Being a social butterfly really paid off during our trip of a lifetime. When you live in a tent and ride a bike with five bags attached, people will always want to chat with you. Although it was a bit weird the first few days, we quickly learned to accept people’s curiosity and when you arrive with bloody hands and lots of swearing, you can be sure to get all the help you need.
About an hour before reaching our destination of the day the boyfriend fell. It was bound to happen at some point, but we were surprised when it happened nonetheless. We were going downhill on a forest road with lots of loose stones when he lost control of the bike. He was thrown over his handlebars and the bike, with all the bags, tumbled over him.
I tried to stop without falling myself and rushed to him. We were so lucky we had the habit of wearing helmets and he got off with some flesh wounds but nothing broken. We took a few deep breaths and got out our first aid kit. I did the best I could, but it clearly needed a closer look in the evening. The last part to the campsite was painful as the palm of his hand had an open wound, but we made it anyway.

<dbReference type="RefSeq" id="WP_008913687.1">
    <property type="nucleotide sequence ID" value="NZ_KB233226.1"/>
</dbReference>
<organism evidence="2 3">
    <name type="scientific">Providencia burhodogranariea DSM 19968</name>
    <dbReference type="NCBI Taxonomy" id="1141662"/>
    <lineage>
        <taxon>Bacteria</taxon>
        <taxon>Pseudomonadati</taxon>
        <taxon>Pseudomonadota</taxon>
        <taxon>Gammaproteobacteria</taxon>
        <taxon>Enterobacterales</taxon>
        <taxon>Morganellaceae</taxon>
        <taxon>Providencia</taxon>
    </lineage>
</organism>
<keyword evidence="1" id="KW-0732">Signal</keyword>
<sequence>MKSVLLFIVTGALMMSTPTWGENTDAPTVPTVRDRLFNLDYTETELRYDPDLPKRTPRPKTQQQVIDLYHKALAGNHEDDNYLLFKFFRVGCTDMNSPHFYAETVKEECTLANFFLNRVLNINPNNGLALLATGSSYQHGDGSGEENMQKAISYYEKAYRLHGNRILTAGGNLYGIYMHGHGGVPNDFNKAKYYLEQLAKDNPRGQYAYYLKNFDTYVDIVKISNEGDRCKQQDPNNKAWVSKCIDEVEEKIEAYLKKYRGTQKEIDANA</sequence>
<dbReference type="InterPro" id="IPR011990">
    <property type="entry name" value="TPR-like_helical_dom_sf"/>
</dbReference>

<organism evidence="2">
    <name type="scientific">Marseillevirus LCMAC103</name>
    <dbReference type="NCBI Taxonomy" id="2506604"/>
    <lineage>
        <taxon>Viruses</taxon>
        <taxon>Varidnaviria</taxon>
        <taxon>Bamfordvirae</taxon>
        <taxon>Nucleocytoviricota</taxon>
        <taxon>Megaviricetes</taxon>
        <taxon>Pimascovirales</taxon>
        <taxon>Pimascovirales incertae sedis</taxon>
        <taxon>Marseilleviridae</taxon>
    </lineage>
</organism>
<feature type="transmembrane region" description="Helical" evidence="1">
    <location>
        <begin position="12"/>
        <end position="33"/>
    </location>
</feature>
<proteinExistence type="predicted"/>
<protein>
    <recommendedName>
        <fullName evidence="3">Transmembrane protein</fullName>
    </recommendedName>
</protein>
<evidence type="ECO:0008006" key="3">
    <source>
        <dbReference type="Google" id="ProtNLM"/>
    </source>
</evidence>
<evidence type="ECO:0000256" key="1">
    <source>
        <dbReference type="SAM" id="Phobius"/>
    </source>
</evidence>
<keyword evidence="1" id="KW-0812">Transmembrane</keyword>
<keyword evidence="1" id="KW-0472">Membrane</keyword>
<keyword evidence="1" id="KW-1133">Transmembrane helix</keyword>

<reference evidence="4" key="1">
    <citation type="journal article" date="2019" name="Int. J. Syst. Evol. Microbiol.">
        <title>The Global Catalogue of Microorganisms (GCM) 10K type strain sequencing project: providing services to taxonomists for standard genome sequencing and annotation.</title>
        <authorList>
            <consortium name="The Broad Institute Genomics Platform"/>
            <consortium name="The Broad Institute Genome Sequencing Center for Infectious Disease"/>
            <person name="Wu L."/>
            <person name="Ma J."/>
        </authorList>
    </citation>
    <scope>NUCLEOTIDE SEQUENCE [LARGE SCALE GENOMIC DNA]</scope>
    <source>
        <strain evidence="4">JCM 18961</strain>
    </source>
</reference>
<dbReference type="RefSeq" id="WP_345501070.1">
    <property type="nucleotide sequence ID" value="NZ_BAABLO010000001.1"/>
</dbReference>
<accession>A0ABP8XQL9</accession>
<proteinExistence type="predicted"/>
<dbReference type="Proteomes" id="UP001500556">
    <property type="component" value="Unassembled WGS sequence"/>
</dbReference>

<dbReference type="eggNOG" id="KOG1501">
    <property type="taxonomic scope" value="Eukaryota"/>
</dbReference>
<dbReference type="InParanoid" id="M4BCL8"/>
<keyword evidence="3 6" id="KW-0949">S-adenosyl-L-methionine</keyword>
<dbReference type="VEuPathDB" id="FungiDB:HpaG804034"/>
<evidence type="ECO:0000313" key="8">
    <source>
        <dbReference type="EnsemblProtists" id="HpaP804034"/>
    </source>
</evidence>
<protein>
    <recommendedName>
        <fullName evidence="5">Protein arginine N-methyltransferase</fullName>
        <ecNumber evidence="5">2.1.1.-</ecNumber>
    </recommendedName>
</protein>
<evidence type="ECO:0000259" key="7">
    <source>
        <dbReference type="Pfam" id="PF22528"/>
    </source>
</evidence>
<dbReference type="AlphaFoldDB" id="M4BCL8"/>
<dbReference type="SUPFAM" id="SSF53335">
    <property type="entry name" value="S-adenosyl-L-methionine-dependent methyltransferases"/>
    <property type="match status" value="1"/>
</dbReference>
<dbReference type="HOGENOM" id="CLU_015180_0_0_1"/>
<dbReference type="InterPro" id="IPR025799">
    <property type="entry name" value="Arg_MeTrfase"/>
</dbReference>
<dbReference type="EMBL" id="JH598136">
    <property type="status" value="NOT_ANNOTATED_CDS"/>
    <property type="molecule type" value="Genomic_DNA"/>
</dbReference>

Arriving on the campsite the owner immediately told us one of the regular guests is a nurse and wouldn’t mind having a look at the wounds for us. We happily accepted this offer and went to look for her. It took about 5minutes for word to spread all over the campsite and for at least three women coming to our rescue. The wounds weren’t too bad, but they were very dirty and had little stones and sand in them, not ideal. The ladies did a terrific job cleaning out every last bit of dirt and bandaged his arm so the wound would stay clean.
We decided to spend an extra day or two on the campsite so the wound on his hand could heal. The ladies checked in two times a day and fussed over him the rest of our stay. I used the occasion to do some laundry and enjoy the sunshine by the lake.